Catastrophe was often imminent for Captain Kirk and the crew of the Starship Enterprise. At such moments he would radio down to his engine room – normally as hostile Klingon lasers shook the ship violently – and insist on “more power” from the reliable Scottie.
Given the heavy correlation between China’s economic growth rate and its levels of power consumption, the country’s president, Hu Jintao will be insisting on “more power” too. But somewhat problematically ‘less power’ is being used. In January the nation’s electricity usage slumped 13.1% year-on-year.
Should we be surprised?
Probably not. China’s economy slowed in the fourth quarter, with GDP growth stuttering to 6.8%. Given that industry uses almost three quarters of the country’s power supply, it would have been strange if output had not shown a decline.
But 13.1% is a huge decline. Is it really that bad?
Actually, no. The headline number looks atrocious but it was exaggerated by seasonal circumstances – to be more exact, the timing of China’s Lunar New Year. In 2008, this huge public holiday occurred in February. This year it fell at the end of January. The Lunar New Year sees the shutdown of factories for as much as 10 days, and this leads to dramatic declines in industrial electricity usage. So the 13.1% figure is quite misleading. January of 2008 – when production was undisrupted – is being compared to January 2009 when industry got shut down for almost a third of the month. It’s hardly like-for-like.
In fact, some analysts see a silver lining in the latest power statistics. When Lunar New Year fell in February last year, the decline in power output versus January was 21%. This year the decline in power output between December and January was only 9%. That’s a shallower decline.
So it’s not that terrible after all?
The power utilities still face serious problems. The China Electricity Council estimates that – thanks to the rampant construction of power stations in the past 18 months – there is severe overcapacity. It reckons that 67 gigawatts (GW) of net new capacity will be added this year, which equates to 8.45% of total industry capacity (which was 792.5 GW at the end of 2008). It forecasts power demand for the year will rise by only 5% (the same as last year), which means new supply will outstrip demand growth by three and a half percentage points. That’s a lot of spare volts.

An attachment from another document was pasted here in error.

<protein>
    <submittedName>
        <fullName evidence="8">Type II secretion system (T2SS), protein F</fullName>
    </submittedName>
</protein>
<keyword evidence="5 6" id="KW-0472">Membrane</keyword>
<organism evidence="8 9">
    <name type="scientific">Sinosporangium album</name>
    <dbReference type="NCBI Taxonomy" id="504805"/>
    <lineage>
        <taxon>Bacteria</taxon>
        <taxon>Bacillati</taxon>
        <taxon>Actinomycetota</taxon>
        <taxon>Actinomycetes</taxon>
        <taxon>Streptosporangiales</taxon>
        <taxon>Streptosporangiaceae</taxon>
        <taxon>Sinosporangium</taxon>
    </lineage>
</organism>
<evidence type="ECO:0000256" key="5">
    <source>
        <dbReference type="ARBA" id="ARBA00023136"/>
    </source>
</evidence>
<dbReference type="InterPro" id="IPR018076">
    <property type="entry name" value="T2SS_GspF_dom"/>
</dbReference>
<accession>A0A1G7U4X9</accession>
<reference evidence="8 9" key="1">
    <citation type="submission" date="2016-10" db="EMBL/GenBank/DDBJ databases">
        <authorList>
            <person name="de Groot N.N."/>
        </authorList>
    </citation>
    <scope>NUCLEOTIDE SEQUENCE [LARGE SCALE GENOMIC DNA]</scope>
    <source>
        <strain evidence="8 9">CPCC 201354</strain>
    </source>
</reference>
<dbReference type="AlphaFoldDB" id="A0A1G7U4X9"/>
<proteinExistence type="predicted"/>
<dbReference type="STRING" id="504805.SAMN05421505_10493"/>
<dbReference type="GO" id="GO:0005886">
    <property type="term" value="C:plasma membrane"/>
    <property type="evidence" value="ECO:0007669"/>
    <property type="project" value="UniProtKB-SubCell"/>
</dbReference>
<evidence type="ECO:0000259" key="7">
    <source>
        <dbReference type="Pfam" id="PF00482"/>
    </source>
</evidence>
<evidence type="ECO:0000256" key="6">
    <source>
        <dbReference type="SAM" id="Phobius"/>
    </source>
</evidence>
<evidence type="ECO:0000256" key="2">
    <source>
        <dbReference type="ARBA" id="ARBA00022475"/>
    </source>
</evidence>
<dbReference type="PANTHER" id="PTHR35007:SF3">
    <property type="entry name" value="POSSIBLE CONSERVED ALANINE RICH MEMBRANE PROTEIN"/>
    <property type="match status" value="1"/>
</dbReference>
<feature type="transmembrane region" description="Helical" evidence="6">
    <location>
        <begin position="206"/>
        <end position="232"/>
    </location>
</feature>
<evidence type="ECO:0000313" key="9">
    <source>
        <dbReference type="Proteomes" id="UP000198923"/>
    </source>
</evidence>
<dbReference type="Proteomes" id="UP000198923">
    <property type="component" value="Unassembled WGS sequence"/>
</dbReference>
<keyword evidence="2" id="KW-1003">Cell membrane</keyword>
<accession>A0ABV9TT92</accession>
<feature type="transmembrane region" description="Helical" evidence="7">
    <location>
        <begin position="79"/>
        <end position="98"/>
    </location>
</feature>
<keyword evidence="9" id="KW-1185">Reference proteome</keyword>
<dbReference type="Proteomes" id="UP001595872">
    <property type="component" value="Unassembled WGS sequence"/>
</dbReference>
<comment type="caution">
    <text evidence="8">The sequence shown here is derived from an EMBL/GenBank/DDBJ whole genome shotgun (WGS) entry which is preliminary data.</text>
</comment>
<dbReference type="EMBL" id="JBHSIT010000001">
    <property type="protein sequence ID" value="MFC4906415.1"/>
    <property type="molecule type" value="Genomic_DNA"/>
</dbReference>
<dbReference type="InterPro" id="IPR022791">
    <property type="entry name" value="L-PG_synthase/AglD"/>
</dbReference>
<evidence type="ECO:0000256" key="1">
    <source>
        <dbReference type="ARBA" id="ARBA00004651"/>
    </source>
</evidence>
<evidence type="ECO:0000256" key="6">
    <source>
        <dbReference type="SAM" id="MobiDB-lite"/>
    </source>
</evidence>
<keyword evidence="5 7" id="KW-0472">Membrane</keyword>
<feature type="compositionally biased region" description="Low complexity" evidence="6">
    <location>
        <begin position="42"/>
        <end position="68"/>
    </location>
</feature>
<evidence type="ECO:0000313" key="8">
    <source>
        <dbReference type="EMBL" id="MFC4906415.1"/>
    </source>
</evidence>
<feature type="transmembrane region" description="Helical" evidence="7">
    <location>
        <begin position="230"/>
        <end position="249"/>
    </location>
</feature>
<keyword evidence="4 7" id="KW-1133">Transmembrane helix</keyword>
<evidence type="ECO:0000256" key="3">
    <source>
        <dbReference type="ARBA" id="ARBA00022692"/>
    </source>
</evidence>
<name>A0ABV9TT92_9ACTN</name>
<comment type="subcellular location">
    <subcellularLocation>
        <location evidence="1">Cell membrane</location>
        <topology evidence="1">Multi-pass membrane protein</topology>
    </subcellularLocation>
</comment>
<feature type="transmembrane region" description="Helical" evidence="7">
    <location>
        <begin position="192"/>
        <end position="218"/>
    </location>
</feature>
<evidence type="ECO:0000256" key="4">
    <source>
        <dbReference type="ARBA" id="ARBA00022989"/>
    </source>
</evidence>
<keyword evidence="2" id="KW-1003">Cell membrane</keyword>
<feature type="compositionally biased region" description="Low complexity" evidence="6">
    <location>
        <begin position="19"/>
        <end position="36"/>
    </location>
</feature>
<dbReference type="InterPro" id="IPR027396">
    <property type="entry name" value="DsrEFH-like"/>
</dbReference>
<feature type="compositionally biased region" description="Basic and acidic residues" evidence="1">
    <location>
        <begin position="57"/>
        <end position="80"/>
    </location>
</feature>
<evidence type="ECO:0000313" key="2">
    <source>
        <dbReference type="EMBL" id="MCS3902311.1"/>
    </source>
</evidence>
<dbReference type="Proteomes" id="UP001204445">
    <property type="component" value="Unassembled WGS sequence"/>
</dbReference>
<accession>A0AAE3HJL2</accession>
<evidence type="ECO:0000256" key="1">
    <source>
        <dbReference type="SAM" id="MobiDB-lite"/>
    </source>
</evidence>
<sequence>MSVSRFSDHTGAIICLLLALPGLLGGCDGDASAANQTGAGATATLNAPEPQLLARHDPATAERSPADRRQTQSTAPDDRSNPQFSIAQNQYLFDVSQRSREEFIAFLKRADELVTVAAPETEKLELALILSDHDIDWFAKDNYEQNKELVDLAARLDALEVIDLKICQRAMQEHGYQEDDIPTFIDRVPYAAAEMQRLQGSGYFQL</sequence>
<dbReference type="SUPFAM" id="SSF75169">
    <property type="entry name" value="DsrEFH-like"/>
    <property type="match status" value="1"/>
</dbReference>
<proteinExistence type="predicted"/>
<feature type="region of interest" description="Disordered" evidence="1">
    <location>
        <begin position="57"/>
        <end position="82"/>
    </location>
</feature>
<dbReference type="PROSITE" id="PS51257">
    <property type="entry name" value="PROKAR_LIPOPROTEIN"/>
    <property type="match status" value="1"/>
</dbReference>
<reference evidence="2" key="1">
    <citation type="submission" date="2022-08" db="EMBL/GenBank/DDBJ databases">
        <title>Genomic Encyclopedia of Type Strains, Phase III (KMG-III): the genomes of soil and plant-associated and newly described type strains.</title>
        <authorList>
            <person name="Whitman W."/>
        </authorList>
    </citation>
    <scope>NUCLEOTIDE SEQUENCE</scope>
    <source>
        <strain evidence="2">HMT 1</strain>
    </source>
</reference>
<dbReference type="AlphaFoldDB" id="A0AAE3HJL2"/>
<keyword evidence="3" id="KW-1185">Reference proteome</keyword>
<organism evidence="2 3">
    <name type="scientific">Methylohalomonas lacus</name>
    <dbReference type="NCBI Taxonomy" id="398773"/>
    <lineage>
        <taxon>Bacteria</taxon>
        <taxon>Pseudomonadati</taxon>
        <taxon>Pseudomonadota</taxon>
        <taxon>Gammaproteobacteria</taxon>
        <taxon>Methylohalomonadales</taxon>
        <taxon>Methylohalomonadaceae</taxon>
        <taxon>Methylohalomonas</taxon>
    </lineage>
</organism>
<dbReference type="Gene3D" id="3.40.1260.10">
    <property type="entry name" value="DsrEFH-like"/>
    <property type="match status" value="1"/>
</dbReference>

Will the industry make a loss?
If last year is anything to go by, the answer would be yes. According (again) to the China Electricity Council the thermal power producers made a combined loss of Rmb70 billion ($10.2 billion) in 2008.
How do electricity firms lose $10 billion?
A major problem for the power companies is they cannot control the price of their product. The government has deliberately kept electricity prices stable so as to contain inflation and keep industrial users competitive.
On the other hand, the power companies main input, coal, has soared in price.
This year the attitude of the embattled power utilities – the five biggest are Huaneng, Datang, Huadian, Guodian and China Power Investment Corporation – has hardened. They want to negotiate a lower price with the coal producers, so as to get their costs down and return to profit.
How’s that going?
If you are looking for near-impossible tasks, try remaking David Lean’s Dr Zhivago, or cutting a deal between China’s coal and electricity firms. There is a high degree of interdependence – more than 60% of the nation’s coal is used by the electric utilities – but they are like warring siblings.
In January they got together in Fuzhou to set a price. But the utilities walked away from the negotiating table and announced they will run down their coal stocks – hoping the depressed economy will see the coal firms capitulate on price. Their goal is to lock in a fixed price for the year of below Rmb400 per tonne. The big coal producers want Rmb540 a tonne. The two sides remain at a stand-off.
That doesn’t sound good. Surely there must be some positive news?